13% Drop in Irish Wholesale Gas Prices in October compared with last year

  • Near 3-year high for Norwegian gas exports, with potential to reach annual production record
  • 17% drop in Irish wholesale electricity prices year-on-year
  • 21% of total electricity demand in Ireland met by wind energy so far this year 

Tuesday, 27th October 2015: Irish wholesale gas prices are 13% lower on average in October compared with October 2014 and 2% lower compared with last month, according to the latest Wholesale Energy Market Report published by Vayu Energy. The company, which supplies gas to over 20% of Ireland’s industrial and commercial market, states that the year-on-year decrease in prices is due to an oversupplied LNG (liquefied natural gas) market coupled with increased North Sea exports, which are close to three-year highs.

In euro terms, the average day-ahead price for gas – the contract for gas delivery tomorrow – is 1.87 c/kWh in October. This compares to an average price of 2.16 c/kWh in October 2014. A fall in the value of the euro against the pound sterling over the last twelve months masked an even greater drop in prices on the UK wholesale gas market, the source from which Ireland purchases its natural gas. Prices were down 20% in sterling terms year on year.

Irish wholesale gas prices are now 26% lower (euro terms) compared with the average monthly price recorded for October over the previous three years (2012-2014). This has had a significant impact on the energy costs of many Irish businesses purchasing gas on the wholesale market, particularly in the industrial and commercial segment.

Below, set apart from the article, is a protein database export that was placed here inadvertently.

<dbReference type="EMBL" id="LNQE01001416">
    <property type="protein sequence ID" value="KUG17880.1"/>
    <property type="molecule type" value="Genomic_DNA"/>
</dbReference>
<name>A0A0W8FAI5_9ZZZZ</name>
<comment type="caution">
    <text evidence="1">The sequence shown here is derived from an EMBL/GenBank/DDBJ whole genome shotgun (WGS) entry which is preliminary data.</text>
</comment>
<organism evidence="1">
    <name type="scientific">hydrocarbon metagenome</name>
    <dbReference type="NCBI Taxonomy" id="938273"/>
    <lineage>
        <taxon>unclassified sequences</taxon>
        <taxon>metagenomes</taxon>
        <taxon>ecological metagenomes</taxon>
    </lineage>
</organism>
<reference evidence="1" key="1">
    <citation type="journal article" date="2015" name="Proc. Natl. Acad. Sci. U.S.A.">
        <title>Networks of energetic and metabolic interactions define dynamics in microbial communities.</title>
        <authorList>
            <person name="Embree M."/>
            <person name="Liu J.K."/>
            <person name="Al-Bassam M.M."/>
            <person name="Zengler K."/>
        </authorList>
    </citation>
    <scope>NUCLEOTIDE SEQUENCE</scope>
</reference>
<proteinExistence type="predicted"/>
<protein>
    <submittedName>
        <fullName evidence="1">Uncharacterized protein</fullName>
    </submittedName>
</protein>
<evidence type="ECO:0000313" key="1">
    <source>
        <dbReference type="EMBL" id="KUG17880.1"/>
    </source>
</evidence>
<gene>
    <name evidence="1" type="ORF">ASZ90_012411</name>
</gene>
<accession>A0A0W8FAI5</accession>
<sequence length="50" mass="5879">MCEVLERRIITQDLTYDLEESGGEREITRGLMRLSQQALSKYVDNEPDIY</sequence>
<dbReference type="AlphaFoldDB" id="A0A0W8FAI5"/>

Joanne Daly, Senior Energy Analyst at Vayu notes that while demand for natural gas increased in October, this is being more than offset by strong LNG deliveries and increased pipeline gas supplies from Norway. So far this year, Europe has experienced a glut in LNG supply with shipments reaching a 15-month high in October, meeting 15−20% of daily demand requirements during the month.

Commenting on the outlook for the winter, Ms Daly states: “With demand expected to be just slightly up on last year’s mild winter and supply looking healthy, it’s difficult to see any upward movement in price being sustained. Wholesale gas prices for the coming months present a picture of a well-supplied and stable system with Norwegian exports on track for a potential annual production record and high levels of LNG supply set to continue.” 

Ms Daly notes that, despite robust supply levels, inventories in major European storage hubs are down significantly compared with last year, with most facilities having delayed replenishing inventories until cheaper oil-indexed gas became available. As a result, UK storage levels currently stand at 85% capacity compared with full capacity this time last year.

Electricity and Renewables Update

The average wholesale price of electricity in the Irish market so far during October is 5.18 c/kWh – a decrease of 17% compared with October 2014. This year-on-year decrease is attributed to lower prices for gas, which is the main energy source used to generate electricity in Ireland. Compared to last month, however, wholesale electricity prices are up 6% − largely as a result of a lower month-on-month contribution by renewable energy sources such as wind.

Total wind generation capacity in Ireland now stands at 3,025 MW. Wind energy has accounted for 10% of overall electricity generation in Ireland so far during October, reaching a peak of 2,088 MW on the 21st of October when it met accounted for 42% of demand at the time. Some 22,944 gigawatt hours (GWh) of wind energy has been generated in Ireland since the start of the year, representing 21% of total electricity demand for the country during this period.

ENDS

 

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